Juan de Samaniego y Xaca

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Juan de Samaniego y Xaca
16th Spanish Governor of New Mexico
In office
Preceded by Hernando de Ugarte y la Concha
Succeeded by Juan Manso de Contreras
Personal details
Born unknown
Estella, Navarra (Spain)
Died unknown
Profession Military and Governor of New Mexico

Juan de Samaniego y Díez de Ulzurrun Xaca ("Jaca") y Roncal, better known just as Juan Samaniego y Jaca, was a prominent Spanish military who served as Governor of New Mexico between 1653 and 1656. He realized several expeditions against some Amerindian people who attacked, kidnapped and took as prisoners to people of other native peoples, in order of liberate these people.


Juan de Samaniego y Díez de Ulzurrun Xaca y Roncal was born in Estella, Navarra (Spain). He was son of Lorenzo de Samaniego y Jaca and Catalina Díez de Ulzurrun y Roncal. Eventually, Juan de Samaniego earned the title of nobleman after verify notability of his four grandparents (his paternal grandparents were Martín de Samaniego and Inés de Jaca, while his maternal grandparents were Martín Díez de Ulzurrun y Margarita Roncal). So, he joined the Order of San Juan de Jerusalén in 1637.

He joined to Spanish Army in his youth. There he had a distinguished military career, joining the Knights Hospitaliers, a leading religious-military order.

In 1663, the Viceroy Francisco Fernández de la Cueva appointed Juan de Samaniego y Jaca as Governor of Santa Fe de Nuevo México.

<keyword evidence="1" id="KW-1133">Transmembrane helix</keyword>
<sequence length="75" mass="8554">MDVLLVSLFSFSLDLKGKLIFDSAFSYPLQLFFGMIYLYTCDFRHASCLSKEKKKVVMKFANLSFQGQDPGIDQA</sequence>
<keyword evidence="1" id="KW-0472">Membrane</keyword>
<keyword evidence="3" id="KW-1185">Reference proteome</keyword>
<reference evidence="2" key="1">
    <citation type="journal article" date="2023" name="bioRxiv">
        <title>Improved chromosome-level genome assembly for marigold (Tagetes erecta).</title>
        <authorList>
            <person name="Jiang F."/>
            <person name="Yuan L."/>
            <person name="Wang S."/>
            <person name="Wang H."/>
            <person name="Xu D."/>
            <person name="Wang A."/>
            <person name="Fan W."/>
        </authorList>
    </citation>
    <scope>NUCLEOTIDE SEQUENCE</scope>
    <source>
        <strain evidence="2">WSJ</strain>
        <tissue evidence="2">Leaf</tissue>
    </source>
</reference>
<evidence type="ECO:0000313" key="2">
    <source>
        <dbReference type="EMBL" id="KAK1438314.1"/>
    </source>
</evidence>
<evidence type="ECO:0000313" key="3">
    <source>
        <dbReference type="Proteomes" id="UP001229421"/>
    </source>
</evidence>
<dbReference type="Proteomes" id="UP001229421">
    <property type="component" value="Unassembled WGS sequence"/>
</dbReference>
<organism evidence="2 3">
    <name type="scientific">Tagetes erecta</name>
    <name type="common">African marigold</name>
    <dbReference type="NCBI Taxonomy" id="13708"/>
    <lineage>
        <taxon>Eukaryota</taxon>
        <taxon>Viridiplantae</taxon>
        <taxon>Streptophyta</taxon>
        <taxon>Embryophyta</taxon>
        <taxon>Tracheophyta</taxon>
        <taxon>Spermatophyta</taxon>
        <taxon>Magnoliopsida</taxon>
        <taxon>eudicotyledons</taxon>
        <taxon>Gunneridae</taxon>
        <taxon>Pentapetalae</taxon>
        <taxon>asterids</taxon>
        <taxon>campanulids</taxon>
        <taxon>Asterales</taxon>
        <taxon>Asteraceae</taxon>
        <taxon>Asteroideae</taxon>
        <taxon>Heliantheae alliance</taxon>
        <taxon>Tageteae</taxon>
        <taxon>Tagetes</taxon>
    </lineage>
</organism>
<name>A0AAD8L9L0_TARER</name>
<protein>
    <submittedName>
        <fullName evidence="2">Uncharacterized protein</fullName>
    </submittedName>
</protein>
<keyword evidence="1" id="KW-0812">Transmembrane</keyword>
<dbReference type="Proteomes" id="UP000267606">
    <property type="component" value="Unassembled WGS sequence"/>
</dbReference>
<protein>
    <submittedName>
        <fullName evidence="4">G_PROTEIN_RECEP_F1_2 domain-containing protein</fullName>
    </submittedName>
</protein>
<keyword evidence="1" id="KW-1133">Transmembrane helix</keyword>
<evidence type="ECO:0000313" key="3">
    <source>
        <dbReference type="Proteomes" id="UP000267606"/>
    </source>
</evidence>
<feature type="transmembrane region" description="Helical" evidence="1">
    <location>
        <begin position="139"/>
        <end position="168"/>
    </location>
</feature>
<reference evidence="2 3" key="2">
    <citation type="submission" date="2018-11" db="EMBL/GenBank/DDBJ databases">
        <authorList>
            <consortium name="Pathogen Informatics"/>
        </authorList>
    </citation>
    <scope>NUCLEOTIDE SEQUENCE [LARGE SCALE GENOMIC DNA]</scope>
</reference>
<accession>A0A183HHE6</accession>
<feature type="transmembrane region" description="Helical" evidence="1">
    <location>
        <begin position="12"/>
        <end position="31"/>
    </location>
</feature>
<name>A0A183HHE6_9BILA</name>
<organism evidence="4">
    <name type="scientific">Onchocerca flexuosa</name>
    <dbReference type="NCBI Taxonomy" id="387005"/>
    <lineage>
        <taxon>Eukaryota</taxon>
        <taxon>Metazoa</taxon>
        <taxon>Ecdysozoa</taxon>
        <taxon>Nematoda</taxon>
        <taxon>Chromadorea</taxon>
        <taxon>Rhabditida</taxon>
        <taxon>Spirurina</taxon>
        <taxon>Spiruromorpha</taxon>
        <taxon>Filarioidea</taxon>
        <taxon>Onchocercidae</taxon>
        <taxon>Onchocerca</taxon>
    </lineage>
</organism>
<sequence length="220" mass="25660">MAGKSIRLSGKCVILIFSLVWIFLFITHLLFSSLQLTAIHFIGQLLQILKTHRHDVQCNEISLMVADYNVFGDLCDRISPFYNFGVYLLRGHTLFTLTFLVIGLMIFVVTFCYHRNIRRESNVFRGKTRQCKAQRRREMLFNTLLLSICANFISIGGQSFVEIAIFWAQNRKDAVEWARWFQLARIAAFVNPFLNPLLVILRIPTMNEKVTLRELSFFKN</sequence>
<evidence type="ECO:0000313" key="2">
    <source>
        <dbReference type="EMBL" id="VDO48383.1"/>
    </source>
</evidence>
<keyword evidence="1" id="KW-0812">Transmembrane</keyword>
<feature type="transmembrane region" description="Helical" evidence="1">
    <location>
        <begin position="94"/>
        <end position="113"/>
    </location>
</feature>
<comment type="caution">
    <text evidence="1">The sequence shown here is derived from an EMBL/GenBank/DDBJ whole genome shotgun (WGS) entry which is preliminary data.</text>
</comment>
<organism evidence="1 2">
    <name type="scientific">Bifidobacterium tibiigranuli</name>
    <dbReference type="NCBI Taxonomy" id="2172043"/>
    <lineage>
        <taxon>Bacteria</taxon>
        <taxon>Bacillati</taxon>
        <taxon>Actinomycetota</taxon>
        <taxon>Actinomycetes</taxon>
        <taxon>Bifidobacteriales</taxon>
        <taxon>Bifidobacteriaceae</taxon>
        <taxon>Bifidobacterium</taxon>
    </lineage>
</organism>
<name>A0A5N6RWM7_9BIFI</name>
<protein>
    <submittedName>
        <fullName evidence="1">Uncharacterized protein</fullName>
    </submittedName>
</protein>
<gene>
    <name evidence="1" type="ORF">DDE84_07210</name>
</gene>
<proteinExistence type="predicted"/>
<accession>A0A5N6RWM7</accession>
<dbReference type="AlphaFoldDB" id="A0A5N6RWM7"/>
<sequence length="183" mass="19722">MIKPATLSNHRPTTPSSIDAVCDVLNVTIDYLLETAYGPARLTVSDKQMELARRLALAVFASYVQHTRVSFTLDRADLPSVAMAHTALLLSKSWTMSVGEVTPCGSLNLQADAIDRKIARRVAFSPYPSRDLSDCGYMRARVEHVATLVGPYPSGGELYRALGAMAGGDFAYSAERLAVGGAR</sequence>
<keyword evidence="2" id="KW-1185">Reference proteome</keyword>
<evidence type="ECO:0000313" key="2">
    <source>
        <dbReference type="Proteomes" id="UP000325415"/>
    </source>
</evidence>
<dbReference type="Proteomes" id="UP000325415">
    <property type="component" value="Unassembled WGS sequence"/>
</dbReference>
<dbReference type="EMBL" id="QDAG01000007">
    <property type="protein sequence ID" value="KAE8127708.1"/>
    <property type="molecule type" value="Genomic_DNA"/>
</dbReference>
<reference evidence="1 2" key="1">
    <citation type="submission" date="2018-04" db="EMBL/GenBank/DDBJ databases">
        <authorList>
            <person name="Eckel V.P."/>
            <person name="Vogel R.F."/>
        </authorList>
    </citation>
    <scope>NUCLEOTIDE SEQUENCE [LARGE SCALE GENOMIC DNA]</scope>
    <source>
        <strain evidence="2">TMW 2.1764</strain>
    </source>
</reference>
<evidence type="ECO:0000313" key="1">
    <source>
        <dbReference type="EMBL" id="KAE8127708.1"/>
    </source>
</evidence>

However, during his New Mexico administration, Franciscans denounced Samaniego exposing 17 complaints against him.

During his administration in New Mexico, Samaniego had troubles with some Amerindian peoples, who attacked and kidnapping people of some places of New Mexico. So, in sometime, the Apaches attacked the Jumano village, kidnapping women and twenty local children. To rescue them, Samaniego sent an expedition led by Juan Domínguez de Mendoza to the Apache village. The expedition was successful and punished the Apache. [1]

The following year, Navajos attacked Jemez Pueblo killing nineteen people and taking other thirty-five. Samaniego sent a military expedition against them led again by Dominguez de Mendoza. The Spanish troops entered the Navajo village while they celebrated a ceremonial, killed several natives and abducted other 211 people. Then, the Spanish militaries freed the people kidnapped by the Navajos. [2]

This caused him to be threatened by Friar Antonio de Ibargary since Samaniego had punished Native Americans without consulting the priests.

Later, Samaniego sent an expedition of exploration to the Nueces River, directed Diego de Guadalajara Bernardo de Quirós.

Juan de Samaniego y Jaca was replaced by Juan Manso de Contreras in 1656 in the New Mexico government. Samaniego was established in Parral, Chihuahua (modern Mexico) where he became in attorney of Valerio Cortés del Rey, his former financial backer during his politic administration in New Mexico. [1]


  1. ^ a b New Mexico Office of the State Historian: Juan de Samaniego y Jaca. Posted by Rick Hendricks Retrieved in June 17, 2014, to 23:45pm.
  2. ^ Blackhawk, Ned (2006). Violence over the Land: Indians and Empires in the Early American West. first Harvard University Press. Page 29.